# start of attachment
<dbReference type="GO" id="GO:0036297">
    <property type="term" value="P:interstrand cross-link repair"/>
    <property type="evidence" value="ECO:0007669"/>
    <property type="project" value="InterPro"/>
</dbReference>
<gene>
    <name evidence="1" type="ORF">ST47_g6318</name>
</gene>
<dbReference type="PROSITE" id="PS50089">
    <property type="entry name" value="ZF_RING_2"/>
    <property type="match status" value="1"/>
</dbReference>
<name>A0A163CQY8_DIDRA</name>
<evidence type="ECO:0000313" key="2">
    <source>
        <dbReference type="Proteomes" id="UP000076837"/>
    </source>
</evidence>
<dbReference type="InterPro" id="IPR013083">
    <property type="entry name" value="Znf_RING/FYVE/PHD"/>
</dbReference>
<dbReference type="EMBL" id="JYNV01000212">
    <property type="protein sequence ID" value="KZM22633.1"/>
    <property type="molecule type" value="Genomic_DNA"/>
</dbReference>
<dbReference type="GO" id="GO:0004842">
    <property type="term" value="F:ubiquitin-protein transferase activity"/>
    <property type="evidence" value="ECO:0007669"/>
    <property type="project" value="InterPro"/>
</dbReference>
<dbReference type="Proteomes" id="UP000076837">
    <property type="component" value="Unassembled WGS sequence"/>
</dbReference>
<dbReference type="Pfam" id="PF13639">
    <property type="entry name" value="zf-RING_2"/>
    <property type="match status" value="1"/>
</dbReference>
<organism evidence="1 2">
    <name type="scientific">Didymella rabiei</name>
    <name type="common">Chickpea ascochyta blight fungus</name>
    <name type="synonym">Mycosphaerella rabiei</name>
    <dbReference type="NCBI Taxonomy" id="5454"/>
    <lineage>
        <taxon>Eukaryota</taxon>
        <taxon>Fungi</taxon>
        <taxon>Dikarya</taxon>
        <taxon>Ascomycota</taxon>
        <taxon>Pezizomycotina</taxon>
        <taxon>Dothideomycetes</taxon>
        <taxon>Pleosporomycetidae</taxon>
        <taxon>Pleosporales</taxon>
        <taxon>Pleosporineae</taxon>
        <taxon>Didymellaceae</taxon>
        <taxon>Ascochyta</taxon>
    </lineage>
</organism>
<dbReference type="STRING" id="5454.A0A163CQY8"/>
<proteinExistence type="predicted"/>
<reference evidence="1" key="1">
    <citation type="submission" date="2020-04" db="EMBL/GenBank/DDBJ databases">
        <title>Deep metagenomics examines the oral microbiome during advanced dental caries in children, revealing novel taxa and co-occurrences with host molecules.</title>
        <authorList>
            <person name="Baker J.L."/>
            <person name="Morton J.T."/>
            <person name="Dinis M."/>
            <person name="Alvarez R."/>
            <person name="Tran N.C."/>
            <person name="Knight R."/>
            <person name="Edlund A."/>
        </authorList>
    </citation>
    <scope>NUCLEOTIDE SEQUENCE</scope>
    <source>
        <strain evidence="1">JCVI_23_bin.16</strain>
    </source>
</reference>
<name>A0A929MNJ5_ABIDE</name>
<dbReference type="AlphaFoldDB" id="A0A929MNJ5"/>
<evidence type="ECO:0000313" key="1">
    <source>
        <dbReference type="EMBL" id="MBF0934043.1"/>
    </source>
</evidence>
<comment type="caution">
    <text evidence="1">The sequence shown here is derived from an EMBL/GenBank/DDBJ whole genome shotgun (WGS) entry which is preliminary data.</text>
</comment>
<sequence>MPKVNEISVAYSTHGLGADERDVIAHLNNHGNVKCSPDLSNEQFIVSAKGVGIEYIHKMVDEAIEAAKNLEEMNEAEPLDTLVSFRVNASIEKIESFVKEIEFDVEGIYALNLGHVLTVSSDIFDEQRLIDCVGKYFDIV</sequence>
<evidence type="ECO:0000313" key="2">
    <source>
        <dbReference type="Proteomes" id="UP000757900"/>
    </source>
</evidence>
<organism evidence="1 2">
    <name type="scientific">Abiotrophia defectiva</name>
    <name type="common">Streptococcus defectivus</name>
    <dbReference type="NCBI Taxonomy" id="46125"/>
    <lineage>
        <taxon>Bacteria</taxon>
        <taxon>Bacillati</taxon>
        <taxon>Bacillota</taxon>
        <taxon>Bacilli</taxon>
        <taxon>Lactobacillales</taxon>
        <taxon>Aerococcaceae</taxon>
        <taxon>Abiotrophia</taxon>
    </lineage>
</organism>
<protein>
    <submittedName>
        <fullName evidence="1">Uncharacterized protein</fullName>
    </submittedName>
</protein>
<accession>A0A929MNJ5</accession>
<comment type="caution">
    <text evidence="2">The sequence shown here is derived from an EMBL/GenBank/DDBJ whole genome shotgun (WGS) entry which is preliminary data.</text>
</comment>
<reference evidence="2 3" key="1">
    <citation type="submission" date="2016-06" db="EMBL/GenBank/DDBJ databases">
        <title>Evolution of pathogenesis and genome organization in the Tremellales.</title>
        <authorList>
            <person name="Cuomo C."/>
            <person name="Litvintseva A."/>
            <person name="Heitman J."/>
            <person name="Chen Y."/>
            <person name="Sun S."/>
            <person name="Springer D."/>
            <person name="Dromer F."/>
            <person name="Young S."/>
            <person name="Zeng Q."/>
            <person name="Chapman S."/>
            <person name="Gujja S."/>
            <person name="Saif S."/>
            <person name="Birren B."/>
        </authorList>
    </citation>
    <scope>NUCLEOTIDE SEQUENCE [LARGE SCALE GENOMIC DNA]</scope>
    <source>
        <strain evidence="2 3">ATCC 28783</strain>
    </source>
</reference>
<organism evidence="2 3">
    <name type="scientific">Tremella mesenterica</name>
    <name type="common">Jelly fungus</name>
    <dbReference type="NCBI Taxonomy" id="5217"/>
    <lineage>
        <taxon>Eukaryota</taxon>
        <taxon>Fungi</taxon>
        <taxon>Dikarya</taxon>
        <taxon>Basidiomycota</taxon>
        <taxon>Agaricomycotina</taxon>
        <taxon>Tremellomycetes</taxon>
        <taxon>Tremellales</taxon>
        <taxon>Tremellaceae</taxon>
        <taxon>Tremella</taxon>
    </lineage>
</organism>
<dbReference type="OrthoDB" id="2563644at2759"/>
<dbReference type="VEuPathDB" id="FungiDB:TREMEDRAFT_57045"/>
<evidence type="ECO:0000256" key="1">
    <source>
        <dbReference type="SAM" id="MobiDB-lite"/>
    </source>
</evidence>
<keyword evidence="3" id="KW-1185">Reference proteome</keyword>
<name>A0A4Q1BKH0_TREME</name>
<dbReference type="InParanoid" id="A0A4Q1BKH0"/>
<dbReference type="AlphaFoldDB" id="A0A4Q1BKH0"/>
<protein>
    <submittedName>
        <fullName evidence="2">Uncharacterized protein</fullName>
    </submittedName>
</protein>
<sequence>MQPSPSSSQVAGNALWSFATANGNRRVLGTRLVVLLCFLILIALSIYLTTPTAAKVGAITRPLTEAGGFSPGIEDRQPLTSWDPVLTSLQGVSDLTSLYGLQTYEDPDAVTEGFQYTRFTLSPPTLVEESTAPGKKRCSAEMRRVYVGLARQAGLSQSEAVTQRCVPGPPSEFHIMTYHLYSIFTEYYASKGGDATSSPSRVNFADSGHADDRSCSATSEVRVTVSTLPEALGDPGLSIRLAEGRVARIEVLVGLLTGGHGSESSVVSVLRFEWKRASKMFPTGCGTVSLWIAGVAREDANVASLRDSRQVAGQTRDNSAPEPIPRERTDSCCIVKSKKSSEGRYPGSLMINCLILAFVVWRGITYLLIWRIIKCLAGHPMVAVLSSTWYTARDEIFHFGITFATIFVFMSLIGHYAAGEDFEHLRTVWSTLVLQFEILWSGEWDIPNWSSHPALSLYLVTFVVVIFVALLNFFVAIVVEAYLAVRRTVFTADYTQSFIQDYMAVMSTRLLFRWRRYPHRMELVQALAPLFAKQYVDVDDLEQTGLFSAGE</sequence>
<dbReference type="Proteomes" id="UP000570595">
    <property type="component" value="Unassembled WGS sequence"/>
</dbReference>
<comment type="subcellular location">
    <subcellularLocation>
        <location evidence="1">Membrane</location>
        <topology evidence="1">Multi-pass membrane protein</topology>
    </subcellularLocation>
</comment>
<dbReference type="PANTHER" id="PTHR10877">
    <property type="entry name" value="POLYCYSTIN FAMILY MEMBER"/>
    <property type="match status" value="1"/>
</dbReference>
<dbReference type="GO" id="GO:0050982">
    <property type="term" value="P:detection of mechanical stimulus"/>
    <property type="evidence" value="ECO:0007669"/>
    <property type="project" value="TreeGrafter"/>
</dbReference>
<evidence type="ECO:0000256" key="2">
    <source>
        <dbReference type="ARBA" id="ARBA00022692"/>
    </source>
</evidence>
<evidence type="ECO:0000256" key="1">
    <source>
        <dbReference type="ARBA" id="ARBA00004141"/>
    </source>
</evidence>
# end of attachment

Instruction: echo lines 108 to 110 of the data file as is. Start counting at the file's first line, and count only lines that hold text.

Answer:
    <submittedName>
        <fullName evidence="1">Uncharacterized protein</fullName>
    </submittedName>